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Open Space Acquisition Program

Our city is growing. More people mean we need more open space: parks, playgrounds, urban wilds.  This program seeks to acquire properties to create these new open spaces for everyone.


Thanks to funding from Boston’s Community Preservation Act, the Parks Department has established the Open Space Acquisition Program.  We hope to address areas of the City with little or no open space, or where more is needed. We want to protect valued cultural and natural sites for future generations.

We welcome you to suggest new open spaces for protection. As a first step, you can fill out our Open Space Acquisition suggestion form.

The Open Space Acquisition Program uses planning tools like Planning for Future Parks to understand the fit of potential candidate sites with Boston's overall vision for the park system. With initial funding from the Community Preservation Act, we can begin to negotiate the purchase of land for future open spaces in a timely manner. The City has added more land to the public park system from nearly its beginnings. Expansion of the park system has been slow to keep up with increase in population and density from private development. In recent times, the City has rarely bought land for a growing population, or protected valuable natural resources.



  • Environmental justice and equity

  • Losses of valuable natural areas to development

  • Increasing population and density

  • Mitigating excessive heat and flooding events as a result of a changing climate

RECAP: why is this program important?
Boston's population is growing and densifying. The permanent and public open space system will need to expand alongside this growth to provide a high quality of life in perpetuity.



Acquiring new parklands and natural areas to fill in gaps where there are no such spaces, or to enhance existing spaces in areas that are growing and putting extra pressure on existing open spaces.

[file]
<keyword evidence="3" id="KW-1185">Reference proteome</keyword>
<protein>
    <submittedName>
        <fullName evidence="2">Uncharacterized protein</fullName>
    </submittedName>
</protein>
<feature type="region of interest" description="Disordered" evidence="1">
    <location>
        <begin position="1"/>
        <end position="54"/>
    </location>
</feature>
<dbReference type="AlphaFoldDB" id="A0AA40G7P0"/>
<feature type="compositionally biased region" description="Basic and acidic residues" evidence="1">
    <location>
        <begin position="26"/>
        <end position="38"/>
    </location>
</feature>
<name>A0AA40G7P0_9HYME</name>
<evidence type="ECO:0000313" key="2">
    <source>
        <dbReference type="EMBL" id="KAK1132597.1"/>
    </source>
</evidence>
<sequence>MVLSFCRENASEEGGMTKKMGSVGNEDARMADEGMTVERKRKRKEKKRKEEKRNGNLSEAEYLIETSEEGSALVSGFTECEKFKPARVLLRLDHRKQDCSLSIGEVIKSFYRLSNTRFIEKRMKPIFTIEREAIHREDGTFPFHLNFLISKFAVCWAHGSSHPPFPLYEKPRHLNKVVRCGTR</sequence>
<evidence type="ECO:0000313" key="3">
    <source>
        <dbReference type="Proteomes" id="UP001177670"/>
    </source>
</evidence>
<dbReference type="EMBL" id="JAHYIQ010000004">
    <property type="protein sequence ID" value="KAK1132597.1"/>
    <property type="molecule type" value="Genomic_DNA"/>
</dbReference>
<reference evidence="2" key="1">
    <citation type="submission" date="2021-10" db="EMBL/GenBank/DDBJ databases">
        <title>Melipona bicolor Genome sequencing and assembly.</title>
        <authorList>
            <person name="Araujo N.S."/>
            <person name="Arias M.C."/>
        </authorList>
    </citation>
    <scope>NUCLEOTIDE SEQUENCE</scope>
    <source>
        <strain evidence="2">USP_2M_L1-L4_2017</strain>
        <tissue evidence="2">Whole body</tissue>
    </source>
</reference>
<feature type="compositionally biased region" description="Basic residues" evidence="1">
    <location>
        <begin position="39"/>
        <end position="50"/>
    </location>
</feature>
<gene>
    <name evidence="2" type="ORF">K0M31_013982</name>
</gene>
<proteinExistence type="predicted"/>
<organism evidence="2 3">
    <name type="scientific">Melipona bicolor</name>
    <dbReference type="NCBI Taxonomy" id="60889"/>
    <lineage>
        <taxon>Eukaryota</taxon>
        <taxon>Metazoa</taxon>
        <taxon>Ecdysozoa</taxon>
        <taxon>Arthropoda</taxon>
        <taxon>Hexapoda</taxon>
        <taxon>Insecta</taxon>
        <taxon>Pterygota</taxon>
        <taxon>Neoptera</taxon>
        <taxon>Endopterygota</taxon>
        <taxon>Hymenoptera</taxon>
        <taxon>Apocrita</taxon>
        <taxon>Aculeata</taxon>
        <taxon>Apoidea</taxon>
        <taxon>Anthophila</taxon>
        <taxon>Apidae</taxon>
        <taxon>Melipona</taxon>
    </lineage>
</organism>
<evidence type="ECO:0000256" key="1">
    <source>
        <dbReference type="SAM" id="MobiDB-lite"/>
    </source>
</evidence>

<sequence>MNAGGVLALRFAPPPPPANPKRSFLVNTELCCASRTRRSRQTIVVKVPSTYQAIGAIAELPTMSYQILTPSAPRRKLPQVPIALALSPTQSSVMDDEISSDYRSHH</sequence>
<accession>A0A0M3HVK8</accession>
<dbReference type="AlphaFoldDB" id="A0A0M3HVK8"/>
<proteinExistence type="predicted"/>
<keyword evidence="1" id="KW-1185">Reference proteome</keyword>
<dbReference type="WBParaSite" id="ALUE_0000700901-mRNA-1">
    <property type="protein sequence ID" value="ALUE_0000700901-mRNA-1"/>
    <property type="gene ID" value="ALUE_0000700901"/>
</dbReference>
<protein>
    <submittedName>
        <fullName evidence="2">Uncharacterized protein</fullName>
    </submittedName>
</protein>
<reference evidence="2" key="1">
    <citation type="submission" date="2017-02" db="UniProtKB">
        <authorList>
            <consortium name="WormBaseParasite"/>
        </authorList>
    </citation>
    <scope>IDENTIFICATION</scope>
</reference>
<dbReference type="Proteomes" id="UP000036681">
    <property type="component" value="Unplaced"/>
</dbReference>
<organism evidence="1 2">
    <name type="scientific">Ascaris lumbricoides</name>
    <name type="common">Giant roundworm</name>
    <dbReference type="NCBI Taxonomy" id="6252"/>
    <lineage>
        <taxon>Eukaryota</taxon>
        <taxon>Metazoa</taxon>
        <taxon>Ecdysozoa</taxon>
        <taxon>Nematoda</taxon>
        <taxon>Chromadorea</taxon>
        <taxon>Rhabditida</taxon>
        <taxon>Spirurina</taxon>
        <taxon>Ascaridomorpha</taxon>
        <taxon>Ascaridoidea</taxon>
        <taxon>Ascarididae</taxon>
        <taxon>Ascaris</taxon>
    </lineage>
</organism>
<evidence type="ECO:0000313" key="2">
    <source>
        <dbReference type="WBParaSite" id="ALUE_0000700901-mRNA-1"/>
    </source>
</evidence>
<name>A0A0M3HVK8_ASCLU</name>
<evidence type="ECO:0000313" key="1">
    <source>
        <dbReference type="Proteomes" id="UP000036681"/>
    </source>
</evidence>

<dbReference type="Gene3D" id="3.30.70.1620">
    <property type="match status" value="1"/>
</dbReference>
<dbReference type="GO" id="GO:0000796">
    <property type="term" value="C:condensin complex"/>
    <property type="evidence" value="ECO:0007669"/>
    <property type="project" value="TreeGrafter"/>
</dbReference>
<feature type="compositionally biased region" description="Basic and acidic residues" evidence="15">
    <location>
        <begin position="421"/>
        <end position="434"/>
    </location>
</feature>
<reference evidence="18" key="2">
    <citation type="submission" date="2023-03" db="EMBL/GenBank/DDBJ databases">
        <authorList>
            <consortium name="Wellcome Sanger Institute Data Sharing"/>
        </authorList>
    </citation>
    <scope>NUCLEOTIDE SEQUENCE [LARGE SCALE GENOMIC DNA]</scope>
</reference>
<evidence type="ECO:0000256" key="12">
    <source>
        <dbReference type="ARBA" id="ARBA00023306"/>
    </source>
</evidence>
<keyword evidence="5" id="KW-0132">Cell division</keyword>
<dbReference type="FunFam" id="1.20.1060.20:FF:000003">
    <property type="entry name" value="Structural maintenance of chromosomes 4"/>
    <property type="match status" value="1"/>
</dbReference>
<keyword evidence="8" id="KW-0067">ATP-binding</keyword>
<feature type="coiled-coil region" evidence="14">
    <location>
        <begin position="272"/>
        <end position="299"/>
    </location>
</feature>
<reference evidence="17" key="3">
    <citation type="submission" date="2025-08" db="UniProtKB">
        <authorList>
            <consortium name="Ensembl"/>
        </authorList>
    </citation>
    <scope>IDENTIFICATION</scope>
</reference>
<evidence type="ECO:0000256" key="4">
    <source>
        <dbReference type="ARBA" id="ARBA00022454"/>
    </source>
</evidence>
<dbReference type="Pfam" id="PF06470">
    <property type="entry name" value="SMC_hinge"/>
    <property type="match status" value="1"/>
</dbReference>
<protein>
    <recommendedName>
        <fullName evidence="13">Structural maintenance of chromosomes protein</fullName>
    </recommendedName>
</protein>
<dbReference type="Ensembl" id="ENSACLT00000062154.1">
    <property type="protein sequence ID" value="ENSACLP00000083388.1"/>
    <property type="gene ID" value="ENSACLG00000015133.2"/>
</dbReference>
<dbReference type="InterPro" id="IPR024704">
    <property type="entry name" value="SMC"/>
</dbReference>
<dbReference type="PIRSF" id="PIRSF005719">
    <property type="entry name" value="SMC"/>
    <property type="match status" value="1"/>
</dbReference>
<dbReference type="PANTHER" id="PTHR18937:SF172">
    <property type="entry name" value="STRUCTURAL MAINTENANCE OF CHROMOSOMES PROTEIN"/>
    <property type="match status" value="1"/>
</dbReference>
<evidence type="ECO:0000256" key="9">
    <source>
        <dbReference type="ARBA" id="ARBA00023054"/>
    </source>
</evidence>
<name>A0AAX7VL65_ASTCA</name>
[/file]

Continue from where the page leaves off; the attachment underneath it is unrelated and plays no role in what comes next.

Increased funding for high quality park maintenance to match growing maintenance responsibilities.


Renovating our existing park system with state-of-the-art designs that can better serve existing and new needs

Make a suggestion

We want to hear from you! Do you know of a location where open space CAN be created?

Please complete our brief suggestion form. Have multiple locations in mind? Please submit a form for each location. You can also call or email with your ideas.

Complete our online form

You can expect a response from our department within 30 days acknowledging your submission and identifying next steps.

Feel free to contact us after 30 days have passed if you have not heard from us.

 Suggestion Form 

Common terms


In this context, acquisition is used to describe either:

  • the process of transferring ownership of a parcel to Parks and Recreation, and/or 
  • the process of creating open space on a parcel.


This term is used interchangeably with "parks". It can describe permanently protected and publicly accessible:

  • urban wilds and conservation lands
  • plazas
  • places with sports and other recreational opportunities, and
  • landscaped areas with seating.

Vacant lots and buildings are not considered open space, nor are streets and sidewalks. For this planning effort, we want you to highlight important areas that should become open space.


Parcel is a real estate term describing an area of land owned by someone. There's an invisible line that denotes ownership and tax liability. This term is used interchangeably with "property." Often, multiple parcels can make up a park. For instance, Franklin Park is made up of a group of parcels that function as one continuous park. Sometimes only a portion of a parcel is devoted to a park.


Protection is a legal method to constrain types of development on a parcel, regardless of ownership, that conflict with its use as an open space. There are varying degrees of protection that affect:

  1. how long protection is in place, and
  2. what can happen on the parcel, and where.

The Parks and Recreation Department advocates for permanently protected and publicly accessible parcels. We want the public to have access to open space forever.

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